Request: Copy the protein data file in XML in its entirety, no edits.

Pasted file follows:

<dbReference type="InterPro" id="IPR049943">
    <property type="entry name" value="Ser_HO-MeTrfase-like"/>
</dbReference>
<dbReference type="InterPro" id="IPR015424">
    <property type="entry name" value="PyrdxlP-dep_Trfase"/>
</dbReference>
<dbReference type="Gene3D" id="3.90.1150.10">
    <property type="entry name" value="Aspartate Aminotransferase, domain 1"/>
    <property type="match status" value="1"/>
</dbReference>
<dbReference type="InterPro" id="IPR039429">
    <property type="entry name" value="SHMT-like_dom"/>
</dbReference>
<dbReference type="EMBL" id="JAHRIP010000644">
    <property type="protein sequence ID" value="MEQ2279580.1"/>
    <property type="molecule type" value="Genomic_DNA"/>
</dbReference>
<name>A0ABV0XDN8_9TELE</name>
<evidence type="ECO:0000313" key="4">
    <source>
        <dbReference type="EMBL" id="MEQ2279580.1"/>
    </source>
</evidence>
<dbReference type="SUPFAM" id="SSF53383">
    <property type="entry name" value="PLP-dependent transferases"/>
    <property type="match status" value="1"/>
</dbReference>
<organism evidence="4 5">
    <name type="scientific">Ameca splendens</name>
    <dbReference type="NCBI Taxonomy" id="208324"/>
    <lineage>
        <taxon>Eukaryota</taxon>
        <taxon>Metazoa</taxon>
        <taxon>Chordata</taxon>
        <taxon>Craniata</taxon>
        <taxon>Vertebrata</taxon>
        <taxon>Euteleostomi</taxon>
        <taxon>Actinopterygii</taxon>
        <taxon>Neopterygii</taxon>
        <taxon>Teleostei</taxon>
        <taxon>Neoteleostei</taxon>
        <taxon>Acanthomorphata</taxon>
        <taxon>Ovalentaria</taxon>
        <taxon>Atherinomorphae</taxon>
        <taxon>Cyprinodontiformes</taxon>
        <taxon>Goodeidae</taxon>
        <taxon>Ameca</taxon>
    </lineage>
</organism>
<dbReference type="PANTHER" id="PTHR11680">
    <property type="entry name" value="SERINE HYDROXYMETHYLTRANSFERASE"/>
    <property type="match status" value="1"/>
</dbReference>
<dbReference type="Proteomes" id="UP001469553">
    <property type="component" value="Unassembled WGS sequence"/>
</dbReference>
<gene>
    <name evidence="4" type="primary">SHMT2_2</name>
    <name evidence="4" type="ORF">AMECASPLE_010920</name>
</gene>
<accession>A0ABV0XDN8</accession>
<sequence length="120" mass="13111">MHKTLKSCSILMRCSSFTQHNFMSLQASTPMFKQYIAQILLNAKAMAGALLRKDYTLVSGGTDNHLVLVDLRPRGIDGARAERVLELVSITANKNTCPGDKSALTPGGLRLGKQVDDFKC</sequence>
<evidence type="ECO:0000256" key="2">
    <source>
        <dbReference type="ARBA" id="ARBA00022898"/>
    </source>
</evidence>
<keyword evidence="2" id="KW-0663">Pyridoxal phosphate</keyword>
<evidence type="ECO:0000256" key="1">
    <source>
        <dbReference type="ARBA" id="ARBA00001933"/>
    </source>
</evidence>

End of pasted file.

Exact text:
<dbReference type="InterPro" id="IPR049943">
    <property type="entry name" value="Ser_HO-MeTrfase-like"/>
</dbReference>
<dbReference type="InterPro" id="IPR015424">
    <property type="entry name" value="PyrdxlP-dep_Trfase"/>
</dbReference>
<dbReference type="Gene3D" id="3.90.1150.10">
    <property type="entry name" value="Aspartate Aminotransferase, domain 1"/>
    <property type="match status" value="1"/>
</dbReference>
<dbReference type="InterPro" id="IPR039429">
    <property type="entry name" value="SHMT-like_dom"/>
</dbReference>
<dbReference type="EMBL" id="JAHRIP010000644">
    <property type="protein sequence ID" value="MEQ2279580.1"/>
    <property type="molecule type" value="Genomic_DNA"/>
</dbReference>
<name>A0ABV0XDN8_9TELE</name>
<evidence type="ECO:0000313" key="4">
    <source>
        <dbReference type="EMBL" id="MEQ2279580.1"/>
    </source>
</evidence>
<dbReference type="SUPFAM" id="SSF53383">
    <property type="entry name" value="PLP-dependent transferases"/>
    <property type="match status" value="1"/>
</dbReference>
<organism evidence="4 5">
    <name type="scientific">Ameca splendens</name>
    <dbReference type="NCBI Taxonomy" id="208324"/>
    <lineage>
        <taxon>Eukaryota</taxon>
        <taxon>Metazoa</taxon>
        <taxon>Chordata</taxon>
        <taxon>Craniata</taxon>
        <taxon>Vertebrata</taxon>
        <taxon>Euteleostomi</taxon>
        <taxon>Actinopterygii</taxon>
        <taxon>Neopterygii</taxon>
        <taxon>Teleostei</taxon>
        <taxon>Neoteleostei</taxon>
        <taxon>Acanthomorphata</taxon>
        <taxon>Ovalentaria</taxon>
        <taxon>Atherinomorphae</taxon>
        <taxon>Cyprinodontiformes</taxon>
        <taxon>Goodeidae</taxon>
        <taxon>Ameca</taxon>
    </lineage>
</organism>
<dbReference type="PANTHER" id="PTHR11680">
    <property type="entry name" value="SERINE HYDROXYMETHYLTRANSFERASE"/>
    <property type="match status" value="1"/>
</dbReference>
<dbReference type="Proteomes" id="UP001469553">
    <property type="component" value="Unassembled WGS sequence"/>
</dbReference>
<gene>
    <name evidence="4" type="primary">SHMT2_2</name>
    <name evidence="4" type="ORF">AMECASPLE_010920</name>
</gene>
<accession>A0ABV0XDN8</accession>
<sequence length="120" mass="13111">MHKTLKSCSILMRCSSFTQHNFMSLQASTPMFKQYIAQILLNAKAMAGALLRKDYTLVSGGTDNHLVLVDLRPRGIDGARAERVLELVSITANKNTCPGDKSALTPGGLRLGKQVDDFKC</sequence>
<evidence type="ECO:0000256" key="2">
    <source>
        <dbReference type="ARBA" id="ARBA00022898"/>
    </source>
</evidence>
<keyword evidence="2" id="KW-0663">Pyridoxal phosphate</keyword>
<evidence type="ECO:0000256" key="1">
    <source>
        <dbReference type="ARBA" id="ARBA00001933"/>
    </source>
</evidence>